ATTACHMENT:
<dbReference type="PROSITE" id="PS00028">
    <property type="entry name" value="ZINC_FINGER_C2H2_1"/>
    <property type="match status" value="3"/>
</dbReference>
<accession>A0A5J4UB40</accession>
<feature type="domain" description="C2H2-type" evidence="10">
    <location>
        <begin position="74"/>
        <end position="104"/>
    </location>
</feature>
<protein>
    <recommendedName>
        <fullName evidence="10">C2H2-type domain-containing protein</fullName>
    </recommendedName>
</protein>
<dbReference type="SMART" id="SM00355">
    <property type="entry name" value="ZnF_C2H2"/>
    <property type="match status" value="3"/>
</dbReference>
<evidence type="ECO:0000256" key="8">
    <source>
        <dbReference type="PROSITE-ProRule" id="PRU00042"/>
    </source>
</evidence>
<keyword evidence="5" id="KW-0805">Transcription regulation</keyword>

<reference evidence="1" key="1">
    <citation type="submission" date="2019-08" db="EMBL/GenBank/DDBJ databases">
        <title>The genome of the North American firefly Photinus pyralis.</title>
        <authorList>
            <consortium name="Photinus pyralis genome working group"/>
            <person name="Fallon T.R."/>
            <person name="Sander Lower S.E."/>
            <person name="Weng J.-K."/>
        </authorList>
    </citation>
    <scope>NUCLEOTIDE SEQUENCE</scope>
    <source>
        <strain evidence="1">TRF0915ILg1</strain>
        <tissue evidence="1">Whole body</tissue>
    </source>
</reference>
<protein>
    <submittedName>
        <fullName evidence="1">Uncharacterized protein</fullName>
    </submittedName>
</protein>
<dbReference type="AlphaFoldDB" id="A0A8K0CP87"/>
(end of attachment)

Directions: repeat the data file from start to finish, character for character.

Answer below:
<dbReference type="PROSITE" id="PS00028">
    <property type="entry name" value="ZINC_FINGER_C2H2_1"/>
    <property type="match status" value="3"/>
</dbReference>
<accession>A0A5J4UB40</accession>
<feature type="domain" description="C2H2-type" evidence="10">
    <location>
        <begin position="74"/>
        <end position="104"/>
    </location>
</feature>
<protein>
    <recommendedName>
        <fullName evidence="10">C2H2-type domain-containing protein</fullName>
    </recommendedName>
</protein>
<dbReference type="SMART" id="SM00355">
    <property type="entry name" value="ZnF_C2H2"/>
    <property type="match status" value="3"/>
</dbReference>
<evidence type="ECO:0000256" key="8">
    <source>
        <dbReference type="PROSITE-ProRule" id="PRU00042"/>
    </source>
</evidence>
<keyword evidence="5" id="KW-0805">Transcription regulation</keyword>

<reference evidence="1" key="1">
    <citation type="submission" date="2019-08" db="EMBL/GenBank/DDBJ databases">
        <title>The genome of the North American firefly Photinus pyralis.</title>
        <authorList>
            <consortium name="Photinus pyralis genome working group"/>
            <person name="Fallon T.R."/>
            <person name="Sander Lower S.E."/>
            <person name="Weng J.-K."/>
        </authorList>
    </citation>
    <scope>NUCLEOTIDE SEQUENCE</scope>
    <source>
        <strain evidence="1">TRF0915ILg1</strain>
        <tissue evidence="1">Whole body</tissue>
    </source>
</reference>
<protein>
    <submittedName>
        <fullName evidence="1">Uncharacterized protein</fullName>
    </submittedName>
</protein>
<dbReference type="AlphaFoldDB" id="A0A8K0CP87"/>